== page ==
Science, like truth and beauty, should be a ‘good guy’ in our world. Sometimes, however, it is hi-jacked in an unhelpful way.
For instance, in July 2021, I looked at a training video. In it, a clinical psychologist asserted that “there is no unifying theory” in psychology. I was cross about that. I may not seek a Grand Theory of Everything, as Professor Stephen Hawking sought, but I’d liked to have some respect for you, my reader, as an example of a unified theory!
Apparently, this ‘limitation’ – possessing an insufficiently robust theory – is psychology’s greatest weakness. This incident reminded me of another event in which it was asserted that psychology does insufficient research. As rather a lot does go on, I assumed this was a clear reference here to ‘gold standard’ research using randomised control trials (RCT). This approach to research design was first proposed in 1662 by a Flemish medicinal chemist, Jan Baptistvan Helmont. He challenged the conventional wisdom held by practitioners of his day.
Sadly, he was so ahead of his time and, for his sins, he was arrested, interrogated, condemned, and confined by authorities for his daring challenge (shades of Galileo!). Over the centuries, this experimental model adopted an intricate design to minimise the possibility of mistakes. This excellent system saved many lives and proved its worth time and time again; mainly in the world of medicine.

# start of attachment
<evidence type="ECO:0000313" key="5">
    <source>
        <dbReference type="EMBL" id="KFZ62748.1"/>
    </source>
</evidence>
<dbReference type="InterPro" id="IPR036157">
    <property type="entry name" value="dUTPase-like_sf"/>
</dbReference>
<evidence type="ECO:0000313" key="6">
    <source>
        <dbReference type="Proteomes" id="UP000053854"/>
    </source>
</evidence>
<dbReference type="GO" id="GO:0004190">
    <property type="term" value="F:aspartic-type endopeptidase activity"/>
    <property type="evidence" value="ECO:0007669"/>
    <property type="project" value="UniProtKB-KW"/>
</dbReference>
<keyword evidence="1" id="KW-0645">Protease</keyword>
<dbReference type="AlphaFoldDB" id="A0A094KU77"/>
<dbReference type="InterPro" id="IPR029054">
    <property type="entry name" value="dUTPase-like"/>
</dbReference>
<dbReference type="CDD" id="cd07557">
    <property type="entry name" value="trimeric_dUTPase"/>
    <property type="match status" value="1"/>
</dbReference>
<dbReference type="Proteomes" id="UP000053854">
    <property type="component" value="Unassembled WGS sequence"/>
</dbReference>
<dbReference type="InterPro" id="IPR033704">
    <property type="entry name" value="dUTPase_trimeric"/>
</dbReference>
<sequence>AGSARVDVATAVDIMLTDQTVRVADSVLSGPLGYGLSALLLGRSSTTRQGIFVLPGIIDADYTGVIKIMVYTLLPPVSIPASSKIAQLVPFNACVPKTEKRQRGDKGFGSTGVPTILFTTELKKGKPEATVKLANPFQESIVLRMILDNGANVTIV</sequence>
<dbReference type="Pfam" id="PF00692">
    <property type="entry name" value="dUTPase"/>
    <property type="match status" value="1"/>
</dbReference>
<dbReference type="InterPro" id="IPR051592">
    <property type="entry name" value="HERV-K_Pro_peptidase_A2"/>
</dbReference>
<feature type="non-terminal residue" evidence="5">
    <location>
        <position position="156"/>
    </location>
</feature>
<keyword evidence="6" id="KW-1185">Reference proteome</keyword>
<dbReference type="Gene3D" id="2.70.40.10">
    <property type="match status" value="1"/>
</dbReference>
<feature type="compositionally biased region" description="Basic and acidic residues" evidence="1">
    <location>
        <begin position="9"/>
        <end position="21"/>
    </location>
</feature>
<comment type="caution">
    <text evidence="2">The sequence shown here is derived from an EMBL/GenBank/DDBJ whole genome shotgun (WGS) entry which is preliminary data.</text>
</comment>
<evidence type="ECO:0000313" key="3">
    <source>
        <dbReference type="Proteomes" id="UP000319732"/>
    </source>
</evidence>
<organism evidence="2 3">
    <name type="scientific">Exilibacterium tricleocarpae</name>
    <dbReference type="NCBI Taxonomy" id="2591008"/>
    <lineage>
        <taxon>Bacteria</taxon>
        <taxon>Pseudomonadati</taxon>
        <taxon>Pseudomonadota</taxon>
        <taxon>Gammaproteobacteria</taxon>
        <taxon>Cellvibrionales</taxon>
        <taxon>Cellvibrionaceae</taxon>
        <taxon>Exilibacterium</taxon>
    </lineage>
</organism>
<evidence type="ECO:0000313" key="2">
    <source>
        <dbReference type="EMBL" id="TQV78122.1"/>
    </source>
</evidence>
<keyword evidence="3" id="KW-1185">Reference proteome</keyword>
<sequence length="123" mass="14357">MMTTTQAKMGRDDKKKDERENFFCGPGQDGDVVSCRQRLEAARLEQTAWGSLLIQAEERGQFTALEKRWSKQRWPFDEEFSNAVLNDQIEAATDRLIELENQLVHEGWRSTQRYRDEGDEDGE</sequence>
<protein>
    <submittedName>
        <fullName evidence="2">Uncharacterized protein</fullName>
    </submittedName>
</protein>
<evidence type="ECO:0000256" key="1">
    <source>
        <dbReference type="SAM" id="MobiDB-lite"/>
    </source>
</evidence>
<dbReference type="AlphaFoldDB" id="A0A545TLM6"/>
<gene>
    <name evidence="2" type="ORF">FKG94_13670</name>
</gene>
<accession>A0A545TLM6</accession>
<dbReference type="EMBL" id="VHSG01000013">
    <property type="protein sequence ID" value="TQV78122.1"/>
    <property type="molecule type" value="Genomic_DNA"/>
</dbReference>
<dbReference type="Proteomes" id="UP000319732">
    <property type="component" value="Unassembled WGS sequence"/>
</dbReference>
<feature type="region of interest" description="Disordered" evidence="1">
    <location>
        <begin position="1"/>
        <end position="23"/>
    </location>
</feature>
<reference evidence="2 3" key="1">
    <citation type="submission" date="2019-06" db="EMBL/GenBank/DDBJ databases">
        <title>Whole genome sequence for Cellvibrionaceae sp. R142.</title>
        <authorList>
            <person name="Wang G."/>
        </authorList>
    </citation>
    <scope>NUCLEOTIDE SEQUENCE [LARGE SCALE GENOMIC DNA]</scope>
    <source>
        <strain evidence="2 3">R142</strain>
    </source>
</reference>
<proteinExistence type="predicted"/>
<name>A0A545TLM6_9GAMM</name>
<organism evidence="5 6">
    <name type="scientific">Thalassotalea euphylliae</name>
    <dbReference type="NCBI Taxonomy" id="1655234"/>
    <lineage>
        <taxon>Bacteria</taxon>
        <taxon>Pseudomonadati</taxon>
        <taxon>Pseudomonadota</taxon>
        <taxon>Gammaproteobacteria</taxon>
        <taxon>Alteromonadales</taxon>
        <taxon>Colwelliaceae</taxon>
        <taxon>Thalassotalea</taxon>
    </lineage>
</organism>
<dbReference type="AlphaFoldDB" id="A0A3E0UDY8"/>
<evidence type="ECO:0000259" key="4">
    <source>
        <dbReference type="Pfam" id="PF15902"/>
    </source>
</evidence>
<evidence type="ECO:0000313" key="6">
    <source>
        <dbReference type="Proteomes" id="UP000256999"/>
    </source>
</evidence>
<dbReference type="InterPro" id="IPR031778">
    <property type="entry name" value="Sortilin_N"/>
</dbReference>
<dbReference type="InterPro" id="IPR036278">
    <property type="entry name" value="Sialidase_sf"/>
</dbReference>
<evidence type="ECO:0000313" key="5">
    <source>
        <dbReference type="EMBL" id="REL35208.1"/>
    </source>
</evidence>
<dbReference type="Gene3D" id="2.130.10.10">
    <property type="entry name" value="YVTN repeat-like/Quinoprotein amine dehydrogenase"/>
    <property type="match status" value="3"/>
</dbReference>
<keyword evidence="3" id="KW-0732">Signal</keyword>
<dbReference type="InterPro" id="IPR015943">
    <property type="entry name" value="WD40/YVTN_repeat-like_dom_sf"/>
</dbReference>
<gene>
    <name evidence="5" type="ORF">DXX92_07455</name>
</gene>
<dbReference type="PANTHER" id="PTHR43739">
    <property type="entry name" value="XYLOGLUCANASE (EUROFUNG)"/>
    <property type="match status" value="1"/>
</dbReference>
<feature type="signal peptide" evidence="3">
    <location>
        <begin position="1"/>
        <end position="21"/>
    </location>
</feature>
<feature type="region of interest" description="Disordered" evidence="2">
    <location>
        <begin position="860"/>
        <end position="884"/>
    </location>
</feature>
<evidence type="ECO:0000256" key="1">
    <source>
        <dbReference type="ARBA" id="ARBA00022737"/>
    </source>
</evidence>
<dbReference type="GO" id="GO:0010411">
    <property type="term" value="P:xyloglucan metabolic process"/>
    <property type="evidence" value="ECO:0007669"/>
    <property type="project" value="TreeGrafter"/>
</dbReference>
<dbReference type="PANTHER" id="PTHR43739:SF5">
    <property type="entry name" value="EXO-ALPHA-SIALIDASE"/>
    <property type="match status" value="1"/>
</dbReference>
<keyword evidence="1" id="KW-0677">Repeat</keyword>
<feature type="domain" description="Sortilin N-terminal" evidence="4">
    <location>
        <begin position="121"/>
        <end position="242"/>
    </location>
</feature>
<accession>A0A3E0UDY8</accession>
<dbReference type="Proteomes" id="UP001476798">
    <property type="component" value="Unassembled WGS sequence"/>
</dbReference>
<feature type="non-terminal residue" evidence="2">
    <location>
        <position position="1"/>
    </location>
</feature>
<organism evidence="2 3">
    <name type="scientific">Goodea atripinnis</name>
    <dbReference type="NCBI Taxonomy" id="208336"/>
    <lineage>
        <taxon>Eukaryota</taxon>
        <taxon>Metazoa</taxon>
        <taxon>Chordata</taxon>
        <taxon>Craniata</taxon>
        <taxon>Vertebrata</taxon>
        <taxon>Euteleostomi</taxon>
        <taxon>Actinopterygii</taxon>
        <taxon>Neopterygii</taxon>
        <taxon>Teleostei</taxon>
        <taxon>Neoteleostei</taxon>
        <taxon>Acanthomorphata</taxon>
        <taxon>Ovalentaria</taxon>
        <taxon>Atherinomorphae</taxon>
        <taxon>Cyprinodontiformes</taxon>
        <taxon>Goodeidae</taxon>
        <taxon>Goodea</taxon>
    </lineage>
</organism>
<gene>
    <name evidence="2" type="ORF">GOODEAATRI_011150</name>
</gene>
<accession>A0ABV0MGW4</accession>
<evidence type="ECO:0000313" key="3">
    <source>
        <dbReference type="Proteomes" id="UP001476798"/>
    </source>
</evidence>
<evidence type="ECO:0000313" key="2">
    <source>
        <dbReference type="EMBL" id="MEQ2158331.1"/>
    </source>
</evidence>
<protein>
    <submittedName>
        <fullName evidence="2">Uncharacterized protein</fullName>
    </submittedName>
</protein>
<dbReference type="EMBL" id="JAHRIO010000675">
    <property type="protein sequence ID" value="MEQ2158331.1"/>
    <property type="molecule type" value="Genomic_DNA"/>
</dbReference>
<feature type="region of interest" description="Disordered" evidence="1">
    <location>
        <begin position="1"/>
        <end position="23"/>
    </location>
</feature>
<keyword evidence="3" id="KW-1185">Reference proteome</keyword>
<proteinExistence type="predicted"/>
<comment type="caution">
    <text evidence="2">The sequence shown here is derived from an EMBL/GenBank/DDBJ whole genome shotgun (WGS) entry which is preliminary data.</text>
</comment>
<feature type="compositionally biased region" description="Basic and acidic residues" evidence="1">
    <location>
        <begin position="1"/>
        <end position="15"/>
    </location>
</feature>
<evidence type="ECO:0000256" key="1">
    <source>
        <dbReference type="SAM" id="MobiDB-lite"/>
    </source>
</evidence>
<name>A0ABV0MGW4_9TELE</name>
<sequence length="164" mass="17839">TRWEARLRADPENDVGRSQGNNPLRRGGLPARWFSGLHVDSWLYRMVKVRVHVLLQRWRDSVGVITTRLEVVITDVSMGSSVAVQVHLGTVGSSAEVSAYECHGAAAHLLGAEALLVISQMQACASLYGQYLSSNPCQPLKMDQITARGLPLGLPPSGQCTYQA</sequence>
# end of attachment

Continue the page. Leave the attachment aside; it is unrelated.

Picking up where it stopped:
Time to re-think?
After some 350 years it might be time to consider what alternatives exist in research processes – for different disciplines. It is a short-sighted and dismissive claim to assume that psychology is remiss in not following a current, but long-established research ‘line’ (that was once heretical!).
I assert that it is a category error [putting something in the wrong box] when psychology is asked to follow only the ‘scientific’ principles of research.
I would mind less about this but for the fact that the point was made by others many decades ago. More recvently (2010), Newnham and Page referred to the “potential to bridge the scientist-practitioner gap …… it is no longer the case that integrated science and practice refers only to the use of evidence-based treatments …. The scientist-practitioner has the opportunity to utilize innovative methods for matching appropriate treatments, monitoring patient progress, the measurement of treatment outcomes and the management of services.”
Source: Elizabeth A. Newnham & Andrew C. Page (2010) Bridging the gap between best evidence and best practice in mental health Clinical Psychology Review
Rather earlier, Saul Rosenzweig wrote a seminal paper in 1936: “Some Implicit Common Factors in Diverse Methods of Psychotherapy”. In this paper, he used Lewis Carroll’s story of the Dodo bird, as told in Alice in Wonderland, to cast scorn on the notion that there is a ‘right’ approach to assessing theory in the world of therapy. He went on to propose the interaction of common factors were a key issue for research to address.